Of all the pro sports, the NBA has the strangest relationship with its college game. It has neither football’s symbiosis nor baseball’s integration. Every fall and winter weekend football fans can gorge themselves with games, while baseball fans have all summer to track prospects. Unfortunately, basketball fans are torn between college and the pros. And once March comes, the NBA’s competitive deficiencies are exposed.
Unlike the NBA playoffs, the NCAA Tournament is defined by drama: games decided in the final seconds, upsets, and Cinderella stories. Moreover, the uncertainty couples with betting has the powerful effect of attracting casual fans in droves. Doubters need only Google “March Madness” and “office productivity” to see the investment casual fans make in the Big Dance.
By contrast, the NBA is boring. An 82-game regular season ends with a playoff chase between .500 teams for the seventh and eighth slots. The early playoff rounds are little more than exercises in futility where the top teams squash the bottom ones. The participants in the conference and NBA finals were likely identified in October as the title contenders. And, the best hope bad or mediocre teams have to reach the upper echelon is drafting players who develop into hall of famers. For many NBA squads, wait until next year really means next decade.
This author previously attributed the NBA’s competitive sclerosis to bad economic policies. Namely, the salary cap and max contract provisions distort incentives that would otherwise prevent star talent from concentrating in select locales. But, the annual excitement surrounding March Madness, and the fluidity of college basketball, suggests the NBA’s problems go beyond economics.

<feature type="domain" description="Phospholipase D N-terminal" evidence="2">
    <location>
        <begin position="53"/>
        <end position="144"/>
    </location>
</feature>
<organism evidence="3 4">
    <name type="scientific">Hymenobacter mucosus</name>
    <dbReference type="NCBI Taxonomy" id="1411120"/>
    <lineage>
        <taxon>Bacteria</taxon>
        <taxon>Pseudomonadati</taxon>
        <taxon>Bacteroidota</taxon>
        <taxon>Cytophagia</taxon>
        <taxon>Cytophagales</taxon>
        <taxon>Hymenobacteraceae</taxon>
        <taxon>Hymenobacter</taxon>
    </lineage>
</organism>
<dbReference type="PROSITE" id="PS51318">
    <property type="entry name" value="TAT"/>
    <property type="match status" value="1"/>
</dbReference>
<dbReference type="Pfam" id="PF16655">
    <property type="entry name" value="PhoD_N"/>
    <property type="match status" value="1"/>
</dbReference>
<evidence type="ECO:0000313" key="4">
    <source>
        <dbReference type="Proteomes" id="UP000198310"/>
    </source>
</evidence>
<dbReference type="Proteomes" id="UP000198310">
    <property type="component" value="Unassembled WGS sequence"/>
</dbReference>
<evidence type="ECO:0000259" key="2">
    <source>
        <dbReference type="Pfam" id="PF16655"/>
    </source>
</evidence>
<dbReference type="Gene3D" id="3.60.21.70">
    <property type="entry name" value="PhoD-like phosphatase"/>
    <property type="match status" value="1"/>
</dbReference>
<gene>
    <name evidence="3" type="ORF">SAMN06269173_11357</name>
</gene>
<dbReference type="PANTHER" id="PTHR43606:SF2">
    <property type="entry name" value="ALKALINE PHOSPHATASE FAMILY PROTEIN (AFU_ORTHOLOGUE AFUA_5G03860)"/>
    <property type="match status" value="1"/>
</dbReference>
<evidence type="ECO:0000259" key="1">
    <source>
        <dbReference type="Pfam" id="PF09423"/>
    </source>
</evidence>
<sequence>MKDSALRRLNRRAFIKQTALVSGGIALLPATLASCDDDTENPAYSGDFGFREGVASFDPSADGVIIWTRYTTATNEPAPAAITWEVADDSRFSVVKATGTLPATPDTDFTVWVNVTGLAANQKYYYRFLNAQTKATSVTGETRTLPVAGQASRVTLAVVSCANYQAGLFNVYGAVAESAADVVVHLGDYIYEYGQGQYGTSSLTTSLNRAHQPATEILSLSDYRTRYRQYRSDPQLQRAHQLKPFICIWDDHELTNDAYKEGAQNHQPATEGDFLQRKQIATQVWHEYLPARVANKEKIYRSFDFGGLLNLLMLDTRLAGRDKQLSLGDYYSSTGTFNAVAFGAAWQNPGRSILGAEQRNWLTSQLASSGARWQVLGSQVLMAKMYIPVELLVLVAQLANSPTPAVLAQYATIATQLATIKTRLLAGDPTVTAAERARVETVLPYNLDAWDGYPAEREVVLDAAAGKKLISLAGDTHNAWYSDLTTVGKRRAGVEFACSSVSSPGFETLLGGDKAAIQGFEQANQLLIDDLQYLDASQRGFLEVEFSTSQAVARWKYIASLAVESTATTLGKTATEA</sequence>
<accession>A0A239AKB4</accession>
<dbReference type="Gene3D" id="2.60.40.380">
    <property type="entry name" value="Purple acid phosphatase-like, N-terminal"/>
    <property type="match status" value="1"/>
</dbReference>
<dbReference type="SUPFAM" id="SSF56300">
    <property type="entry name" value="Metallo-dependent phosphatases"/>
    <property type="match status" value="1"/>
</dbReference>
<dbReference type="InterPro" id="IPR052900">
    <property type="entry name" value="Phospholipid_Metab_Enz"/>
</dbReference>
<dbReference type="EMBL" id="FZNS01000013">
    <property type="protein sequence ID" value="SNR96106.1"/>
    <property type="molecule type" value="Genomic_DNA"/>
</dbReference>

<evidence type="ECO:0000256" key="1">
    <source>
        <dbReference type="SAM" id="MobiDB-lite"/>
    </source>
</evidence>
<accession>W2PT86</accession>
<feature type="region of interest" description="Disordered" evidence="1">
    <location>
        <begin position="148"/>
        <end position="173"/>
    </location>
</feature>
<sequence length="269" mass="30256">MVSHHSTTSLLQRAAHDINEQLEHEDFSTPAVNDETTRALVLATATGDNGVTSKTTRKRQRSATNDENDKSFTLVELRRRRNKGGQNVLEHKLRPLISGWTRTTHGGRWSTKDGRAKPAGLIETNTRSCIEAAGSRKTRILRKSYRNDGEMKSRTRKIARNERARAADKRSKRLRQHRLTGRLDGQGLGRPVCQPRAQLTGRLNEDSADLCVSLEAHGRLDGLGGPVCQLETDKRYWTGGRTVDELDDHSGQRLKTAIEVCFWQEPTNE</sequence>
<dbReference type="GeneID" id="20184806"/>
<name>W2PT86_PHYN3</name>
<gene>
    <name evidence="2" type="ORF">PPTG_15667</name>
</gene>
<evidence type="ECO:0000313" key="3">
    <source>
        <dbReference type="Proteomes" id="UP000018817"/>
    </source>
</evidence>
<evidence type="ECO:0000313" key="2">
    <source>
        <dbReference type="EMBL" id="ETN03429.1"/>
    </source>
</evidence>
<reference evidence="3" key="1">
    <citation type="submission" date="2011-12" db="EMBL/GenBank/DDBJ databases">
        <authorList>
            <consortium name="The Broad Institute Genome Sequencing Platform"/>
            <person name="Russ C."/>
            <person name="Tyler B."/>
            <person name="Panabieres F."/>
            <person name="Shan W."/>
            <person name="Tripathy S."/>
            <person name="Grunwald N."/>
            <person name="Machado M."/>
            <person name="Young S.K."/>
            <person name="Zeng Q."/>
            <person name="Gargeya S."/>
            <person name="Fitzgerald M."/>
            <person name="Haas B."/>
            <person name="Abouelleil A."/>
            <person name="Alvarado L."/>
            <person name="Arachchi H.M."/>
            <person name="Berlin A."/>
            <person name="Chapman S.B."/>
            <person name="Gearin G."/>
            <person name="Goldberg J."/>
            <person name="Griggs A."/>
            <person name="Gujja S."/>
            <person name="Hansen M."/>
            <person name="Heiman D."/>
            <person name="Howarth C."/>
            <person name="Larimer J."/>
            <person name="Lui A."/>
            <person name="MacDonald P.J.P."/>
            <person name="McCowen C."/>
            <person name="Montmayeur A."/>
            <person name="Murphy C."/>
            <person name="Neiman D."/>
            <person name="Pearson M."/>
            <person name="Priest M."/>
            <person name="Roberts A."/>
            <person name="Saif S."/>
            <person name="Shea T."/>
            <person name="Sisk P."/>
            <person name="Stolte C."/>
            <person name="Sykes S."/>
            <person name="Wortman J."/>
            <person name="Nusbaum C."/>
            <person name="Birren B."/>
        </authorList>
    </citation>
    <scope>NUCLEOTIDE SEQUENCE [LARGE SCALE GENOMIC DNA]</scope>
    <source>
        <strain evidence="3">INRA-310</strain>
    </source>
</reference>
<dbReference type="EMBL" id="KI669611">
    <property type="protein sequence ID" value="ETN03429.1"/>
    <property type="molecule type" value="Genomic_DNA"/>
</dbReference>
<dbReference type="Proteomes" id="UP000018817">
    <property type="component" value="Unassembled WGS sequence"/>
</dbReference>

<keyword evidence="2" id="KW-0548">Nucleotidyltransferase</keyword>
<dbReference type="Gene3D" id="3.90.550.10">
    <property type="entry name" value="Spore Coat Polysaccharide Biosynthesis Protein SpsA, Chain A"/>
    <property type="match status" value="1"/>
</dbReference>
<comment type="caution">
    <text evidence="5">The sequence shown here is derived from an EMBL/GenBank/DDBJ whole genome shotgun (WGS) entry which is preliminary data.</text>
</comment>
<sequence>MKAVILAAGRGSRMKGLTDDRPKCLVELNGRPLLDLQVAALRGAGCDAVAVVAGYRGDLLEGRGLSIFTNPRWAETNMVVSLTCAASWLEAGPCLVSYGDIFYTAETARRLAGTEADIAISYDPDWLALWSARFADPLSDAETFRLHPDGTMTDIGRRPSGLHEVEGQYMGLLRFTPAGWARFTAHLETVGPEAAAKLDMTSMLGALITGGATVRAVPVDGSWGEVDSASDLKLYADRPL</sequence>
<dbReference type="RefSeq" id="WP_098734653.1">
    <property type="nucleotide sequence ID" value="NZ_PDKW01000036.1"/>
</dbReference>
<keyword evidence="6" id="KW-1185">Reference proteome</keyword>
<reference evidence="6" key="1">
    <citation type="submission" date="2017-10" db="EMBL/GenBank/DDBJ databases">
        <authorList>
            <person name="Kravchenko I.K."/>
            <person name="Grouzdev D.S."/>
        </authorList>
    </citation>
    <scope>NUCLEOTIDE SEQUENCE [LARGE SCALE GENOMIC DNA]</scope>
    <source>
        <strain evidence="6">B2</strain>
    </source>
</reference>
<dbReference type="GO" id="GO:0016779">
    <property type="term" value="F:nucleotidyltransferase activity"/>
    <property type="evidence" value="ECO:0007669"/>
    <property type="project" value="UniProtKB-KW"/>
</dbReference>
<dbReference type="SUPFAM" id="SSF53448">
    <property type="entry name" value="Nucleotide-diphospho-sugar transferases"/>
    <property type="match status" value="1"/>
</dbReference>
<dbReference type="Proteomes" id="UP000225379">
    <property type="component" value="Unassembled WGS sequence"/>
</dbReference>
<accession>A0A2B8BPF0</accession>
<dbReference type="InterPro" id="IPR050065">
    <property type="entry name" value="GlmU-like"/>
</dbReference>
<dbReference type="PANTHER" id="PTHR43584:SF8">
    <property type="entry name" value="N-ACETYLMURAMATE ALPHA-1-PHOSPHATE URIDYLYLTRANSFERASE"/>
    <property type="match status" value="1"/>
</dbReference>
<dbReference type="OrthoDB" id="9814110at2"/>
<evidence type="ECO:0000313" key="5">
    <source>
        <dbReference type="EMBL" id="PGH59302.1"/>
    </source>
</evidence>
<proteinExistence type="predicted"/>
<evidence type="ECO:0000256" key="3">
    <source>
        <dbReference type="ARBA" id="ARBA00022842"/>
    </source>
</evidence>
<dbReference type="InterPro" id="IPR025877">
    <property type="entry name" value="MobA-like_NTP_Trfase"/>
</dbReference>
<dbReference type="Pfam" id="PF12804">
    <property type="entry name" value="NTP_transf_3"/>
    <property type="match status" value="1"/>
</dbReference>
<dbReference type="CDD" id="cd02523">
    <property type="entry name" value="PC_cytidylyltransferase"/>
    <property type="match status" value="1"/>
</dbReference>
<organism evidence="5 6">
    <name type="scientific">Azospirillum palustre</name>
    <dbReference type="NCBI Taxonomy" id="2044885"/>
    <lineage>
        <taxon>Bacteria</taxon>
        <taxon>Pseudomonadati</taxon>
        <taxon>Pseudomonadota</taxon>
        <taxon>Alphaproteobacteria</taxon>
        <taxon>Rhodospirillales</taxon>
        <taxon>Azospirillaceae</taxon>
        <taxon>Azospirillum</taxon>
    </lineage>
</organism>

Invariably, some will object that comparing the NBA to college basketball is wrong. Critics can claim the NCAA Tournament is conducive to upsets because it is one-and-done, while the NBA playoffs are predicated on the best team winning a seven-game series. Still others will assert the NCAA has haves and have-nots just like the NBA. Both objections are misleading.
There is not chaos every March. Since the NCAA Tournament expanded to 64 teams in 1985, a one-seed has claimed the championship 18 times (64%), reached every Final Four except in 2006 and 2011, never lost in round one, and no seed below eight has won it all (Villanova in 1985). Cinderella stories come from lower seeds avoiding the juggernauts early on, and are punctuated by the ousting of a favorite (see George Mason defeating Connecticut in 2006).
Although, it is worth mentioning that non 1-seeds have won 10 titles (36%) beginning in 1985. Also, an all 1-seed Final Four has occurred just once (2008). So while the top programs are a strong presence, they are not the be-all and end-all.